IEnumerable and IEnumerator in C# with real time example

C# IEnumerable real life example IEnumerator real life example IEnumerable vs IEnumerator interface IEnumerable & IEnumerator convert list to IEnumerable GetEnumerator to convert list into IEnumerable c# implement ienumerable difference between ienumerable and ienumerator using ienumerable ienumerator example c# custom ienumerable c# ienumerable index how to use ienumerable in c# foreach ienumerator

We will discuss here what is IEnumerable, IEnumerator, what are differences between them, where should we use IEnumerable and where to IEnumerator, once we will finish our discussion it will be clear, which one would be best for which situation and why, so let’s see it with example

To better understand we will create a list of age

List<int> ages = new List<int>();
ages.Add(10);
ages.Add(20);
ages.Add(30);
ages.Add(40);
ages.Add(50);

Now convert this list to IEnumerable

IEnumerable<int> age_IEnumerable = (IEnumerable<int>)ages;
foreach (int age in age_IEnumerable)
{
    Console.WriteLine(age);
}

There is nothing new, we used foreach here very straight forward, now let’s convert the ages into IEnumerator, there is a method GetEnumerator to convert a list into IEnumerator

IEnumerator<int> age_IEnumerator = ages.GetEnumerator();
while (age_IEnumerator.MoveNext())
{
    Console.WriteLine(age_IEnumerator.Current);
}

As you can see here we used while rather than foreach because foreach cannot be used with IEnumerator, but still there is nothing which can suggest us when should we use IEnumerable and where to IEnumerator.

Before we go further, we should know, IEnumerable uses IEnumerator internally also have a function GetEnumerator to convert into IEnumerator, we should use IEnumerable because it make coding easier and clearer as we can see in above example.

Now let’s discuss the main difference, IEnumerable doesn’t remember the state, which row or record it is iterating while IEnumerator remember it and we are going to see this with example by creating method PrintUpto30 and PrintGreaterThan30

Let’s first check with IEnumerator

public void PrintAgeUpto30(IEnumerator<int> age_IEnumerator)
{
   while (age_IEnumerator.MoveNext()){
      Console.WriteLine(age_IEnumerator.Current);
      if (age_IEnumerator.Current > 20) {
         Console.WriteLine("PrintGreaterThan30 is called");
         PrintGreaterThan30(age_IEnumerator);
      }
   }
}

public void PrintGreaterThan30(IEnumerator<int> age_IEnumerator)
{
    while (age_IEnumerator.MoveNext())
        Console.WriteLine(age_IEnumerator.Current);
}
// Now Call PrintUpto30 which will call PrintGreaterThan30 
// by using our previous age IEnumerator
PrintUpto30(IEnumerator);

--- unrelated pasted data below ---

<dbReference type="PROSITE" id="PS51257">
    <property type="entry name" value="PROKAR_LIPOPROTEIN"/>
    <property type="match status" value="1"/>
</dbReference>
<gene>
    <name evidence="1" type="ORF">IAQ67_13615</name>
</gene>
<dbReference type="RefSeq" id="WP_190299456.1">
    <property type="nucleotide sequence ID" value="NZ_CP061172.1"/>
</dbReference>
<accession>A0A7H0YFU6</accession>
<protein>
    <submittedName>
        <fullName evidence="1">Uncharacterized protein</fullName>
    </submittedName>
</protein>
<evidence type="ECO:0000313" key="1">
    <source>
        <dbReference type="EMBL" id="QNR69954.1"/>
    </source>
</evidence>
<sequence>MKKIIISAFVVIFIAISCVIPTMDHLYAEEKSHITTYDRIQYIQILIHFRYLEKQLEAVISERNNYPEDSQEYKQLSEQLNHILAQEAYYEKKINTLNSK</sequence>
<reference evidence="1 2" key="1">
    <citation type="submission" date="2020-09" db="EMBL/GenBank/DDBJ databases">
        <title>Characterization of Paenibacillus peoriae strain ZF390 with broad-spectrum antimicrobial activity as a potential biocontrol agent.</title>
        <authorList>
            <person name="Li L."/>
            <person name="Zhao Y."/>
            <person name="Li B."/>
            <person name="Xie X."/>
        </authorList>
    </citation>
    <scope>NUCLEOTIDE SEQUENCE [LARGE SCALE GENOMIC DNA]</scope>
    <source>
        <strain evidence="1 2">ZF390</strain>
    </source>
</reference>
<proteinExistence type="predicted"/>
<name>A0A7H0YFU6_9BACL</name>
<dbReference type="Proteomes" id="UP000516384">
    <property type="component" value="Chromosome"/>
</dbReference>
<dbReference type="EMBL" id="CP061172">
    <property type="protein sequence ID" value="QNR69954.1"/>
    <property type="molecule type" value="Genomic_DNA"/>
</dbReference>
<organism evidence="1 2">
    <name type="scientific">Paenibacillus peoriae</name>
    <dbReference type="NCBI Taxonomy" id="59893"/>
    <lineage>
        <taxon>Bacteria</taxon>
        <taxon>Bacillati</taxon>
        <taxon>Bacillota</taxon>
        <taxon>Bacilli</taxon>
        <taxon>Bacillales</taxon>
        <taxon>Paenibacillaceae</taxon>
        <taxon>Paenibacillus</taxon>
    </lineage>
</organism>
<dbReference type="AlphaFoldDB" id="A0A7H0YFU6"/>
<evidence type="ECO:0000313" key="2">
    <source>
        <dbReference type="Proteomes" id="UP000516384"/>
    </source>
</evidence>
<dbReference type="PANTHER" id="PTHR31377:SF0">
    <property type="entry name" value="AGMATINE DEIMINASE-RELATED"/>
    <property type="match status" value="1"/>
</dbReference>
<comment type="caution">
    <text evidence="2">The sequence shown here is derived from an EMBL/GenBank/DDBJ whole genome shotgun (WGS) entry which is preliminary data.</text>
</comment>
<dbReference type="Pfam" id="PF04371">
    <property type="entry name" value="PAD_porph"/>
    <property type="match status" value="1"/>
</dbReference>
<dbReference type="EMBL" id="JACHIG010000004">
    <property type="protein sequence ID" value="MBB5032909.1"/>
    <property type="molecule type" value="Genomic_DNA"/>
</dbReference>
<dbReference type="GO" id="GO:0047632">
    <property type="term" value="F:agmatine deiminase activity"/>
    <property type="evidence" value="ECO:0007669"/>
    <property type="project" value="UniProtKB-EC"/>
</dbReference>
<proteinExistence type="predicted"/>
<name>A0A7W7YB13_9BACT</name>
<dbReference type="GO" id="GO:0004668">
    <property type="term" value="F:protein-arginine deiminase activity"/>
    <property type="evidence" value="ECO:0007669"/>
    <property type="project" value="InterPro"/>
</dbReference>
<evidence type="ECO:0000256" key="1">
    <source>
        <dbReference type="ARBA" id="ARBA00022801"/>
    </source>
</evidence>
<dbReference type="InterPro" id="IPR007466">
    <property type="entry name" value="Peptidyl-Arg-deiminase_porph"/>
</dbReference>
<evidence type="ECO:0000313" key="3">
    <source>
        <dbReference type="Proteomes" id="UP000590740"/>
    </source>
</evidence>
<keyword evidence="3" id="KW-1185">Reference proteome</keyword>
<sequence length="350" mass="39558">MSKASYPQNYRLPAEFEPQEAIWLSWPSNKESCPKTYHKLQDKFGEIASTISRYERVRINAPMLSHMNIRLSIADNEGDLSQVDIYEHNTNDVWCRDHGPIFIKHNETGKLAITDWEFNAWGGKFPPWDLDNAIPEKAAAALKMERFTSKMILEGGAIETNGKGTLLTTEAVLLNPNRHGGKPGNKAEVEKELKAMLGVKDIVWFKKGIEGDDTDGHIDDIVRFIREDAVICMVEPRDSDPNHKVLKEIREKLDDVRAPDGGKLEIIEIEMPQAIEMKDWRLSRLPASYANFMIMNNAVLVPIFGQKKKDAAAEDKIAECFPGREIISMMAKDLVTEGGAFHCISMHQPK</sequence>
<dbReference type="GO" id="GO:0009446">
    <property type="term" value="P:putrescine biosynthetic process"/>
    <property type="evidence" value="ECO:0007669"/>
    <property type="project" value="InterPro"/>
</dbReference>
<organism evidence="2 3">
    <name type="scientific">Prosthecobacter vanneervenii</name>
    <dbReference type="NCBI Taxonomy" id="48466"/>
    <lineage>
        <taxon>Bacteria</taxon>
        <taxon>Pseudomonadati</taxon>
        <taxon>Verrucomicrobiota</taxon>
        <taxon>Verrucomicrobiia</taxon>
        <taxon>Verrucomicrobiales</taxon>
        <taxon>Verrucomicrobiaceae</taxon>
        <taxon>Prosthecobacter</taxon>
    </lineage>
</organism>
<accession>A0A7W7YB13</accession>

As we know IEnumerator persists state so once we will call PrintGreaterThan30 by passing age_IEnumerator it will print the remaining list, here is the output:

10
20
30
PrintGreaterThan30 is called
40
50

Now let’s check same code with IEnumerable

public void PrintUpto30(IEnumerable<int> age_IEnumerable)
{
    foreach (int age in age_IEnumerable){
       Console.WriteLine(age);
       if (age > 20){
         Console.WriteLine("PrintGreaterThan30 is called");
        PrintGreaterThan30(age_IEnumerable);
      }
   }
}

public void PrintGreaterThan30(IEnumerable<int> age_IEnumerable)
{
  foreach (int age in age_IEnumerable)
    Console.WriteLine(age);
}

// Now Call PrintUpto30 by using our variable age_IEnumerable

PrintAgeUpto30(age_IEnumerable);

Now check the output you will see “PrintGreaterThan30 is called” many times something like this

10
20
30
PrintGreaterThan30 is called
10
....
50
40
PrintGreaterThan30 is called
10
...
50
50
PrintGreaterThan30 is called
10
50

Conclusion:

  1. Both are interface
  2. IEnumerable code are clear and can be used in foreach loop
  3. IEnumerator use While, MoveNext, current to get current record
  4. IEnumerable doesn’t remember state
  5. IEnumerator persists state means which row it is reading
  6. IEnumerator cannot be used in foreach loop
  7. IEnumerable defines one method GetEnumerator which returns an IEnumerator
  8. IEnumerator allows readonly access to a collection
Ali Adravi Having 13+ years of experience in Microsoft Technologies (C#, ASP.Net, MVC and SQL Server). Worked with Metaoption LLC, for more than 9 years and still with the same company. Always ready to learn new technologies and tricks.
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By Ali Adravi On 29 Mar, 13  Viewed: 33,051

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